the last game of the previous season, when you likely had reached peak performance.

This is a good time for your PT to step in and help you shake off the rust. The rehab professional
can customize an exercise plan to help you slowly return to sport and avoid an injury that could
sideline you for the whole season. Or like cleaning the filters before firing up your air
conditioner for the first time this year, the rehab expert can help to ensure that your body is
prepared to return to its former activity level following a hiatus.

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Balance Problems? We Can Help!

Balance problems occur when there are deficits in any one or more of the following:

  • Vision: ocular deficits
  • Inner Ear: vestibular deficits
  • Musculoskeletal: muscle weakness, joint restriction
  • Proprioception: awareness of your body in space

Symptoms can be varied and may include one or more of the following:

  • Vertigo, dizziness
  • Motion sensitivity
  • Visual disturbances
  • Loss of balance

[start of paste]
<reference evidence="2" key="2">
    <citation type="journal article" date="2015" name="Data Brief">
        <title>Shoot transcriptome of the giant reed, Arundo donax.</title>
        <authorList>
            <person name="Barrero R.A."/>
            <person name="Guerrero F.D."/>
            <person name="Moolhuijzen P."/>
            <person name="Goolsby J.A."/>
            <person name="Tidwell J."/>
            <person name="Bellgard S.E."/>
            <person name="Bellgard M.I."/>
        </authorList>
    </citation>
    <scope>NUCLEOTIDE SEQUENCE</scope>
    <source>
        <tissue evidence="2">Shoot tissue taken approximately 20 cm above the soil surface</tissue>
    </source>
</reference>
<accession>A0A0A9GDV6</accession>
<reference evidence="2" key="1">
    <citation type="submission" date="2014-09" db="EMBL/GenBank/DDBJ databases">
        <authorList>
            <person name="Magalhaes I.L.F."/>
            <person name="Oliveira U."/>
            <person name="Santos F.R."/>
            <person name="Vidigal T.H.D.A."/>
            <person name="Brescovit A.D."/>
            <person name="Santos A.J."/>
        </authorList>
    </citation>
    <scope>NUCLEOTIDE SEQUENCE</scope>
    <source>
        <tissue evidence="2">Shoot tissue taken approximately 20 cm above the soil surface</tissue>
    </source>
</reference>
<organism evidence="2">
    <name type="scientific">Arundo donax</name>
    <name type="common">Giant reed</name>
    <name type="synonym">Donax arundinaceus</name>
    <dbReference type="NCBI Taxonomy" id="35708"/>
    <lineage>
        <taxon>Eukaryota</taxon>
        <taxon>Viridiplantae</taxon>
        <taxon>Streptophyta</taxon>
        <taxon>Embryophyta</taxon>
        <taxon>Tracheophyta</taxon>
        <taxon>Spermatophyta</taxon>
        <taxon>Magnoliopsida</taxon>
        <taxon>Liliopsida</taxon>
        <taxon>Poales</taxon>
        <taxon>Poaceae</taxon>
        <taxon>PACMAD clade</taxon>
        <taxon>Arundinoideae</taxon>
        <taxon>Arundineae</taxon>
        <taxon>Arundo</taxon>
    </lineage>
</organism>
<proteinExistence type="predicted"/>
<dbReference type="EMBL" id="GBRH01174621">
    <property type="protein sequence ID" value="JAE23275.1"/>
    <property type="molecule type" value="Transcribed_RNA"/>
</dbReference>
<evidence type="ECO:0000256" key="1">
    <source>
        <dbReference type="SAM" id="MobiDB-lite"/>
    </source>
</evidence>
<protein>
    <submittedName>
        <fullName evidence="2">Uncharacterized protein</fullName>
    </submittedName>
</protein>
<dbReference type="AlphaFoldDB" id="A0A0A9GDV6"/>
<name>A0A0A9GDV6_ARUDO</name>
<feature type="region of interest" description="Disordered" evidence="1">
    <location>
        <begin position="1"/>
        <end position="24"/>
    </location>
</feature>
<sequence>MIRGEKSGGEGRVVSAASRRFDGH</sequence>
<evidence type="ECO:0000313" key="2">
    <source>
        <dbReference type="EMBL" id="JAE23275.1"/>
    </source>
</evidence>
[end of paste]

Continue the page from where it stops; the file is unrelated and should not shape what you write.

• Falling, fear of falling

All of which can contribute to a diminished quality of life, secondary loss of muscle strength and flexibility, increased anxiety, and depression.

A variety of factors can cause balance and vestibular problems including but not limited to the following:

  • Medical conditions such diabetes, arthritis, CVA, brain injury, concussion, MS, Parkinson’s disease
  • Sedentary lifestyle
  • Muscle weakness
  • Joint mobility restrictions
  • Medications
  • Dehydration
  • General aging
  • Inner ear deficits

How Can Physical Therapy Help?

A physical therapist will conduct a thorough evaluation including an in depth medical history, a physical examination to determine deficits in strength, ROM, sensation, vision, inner ear, balance, gait and falls risk assessment.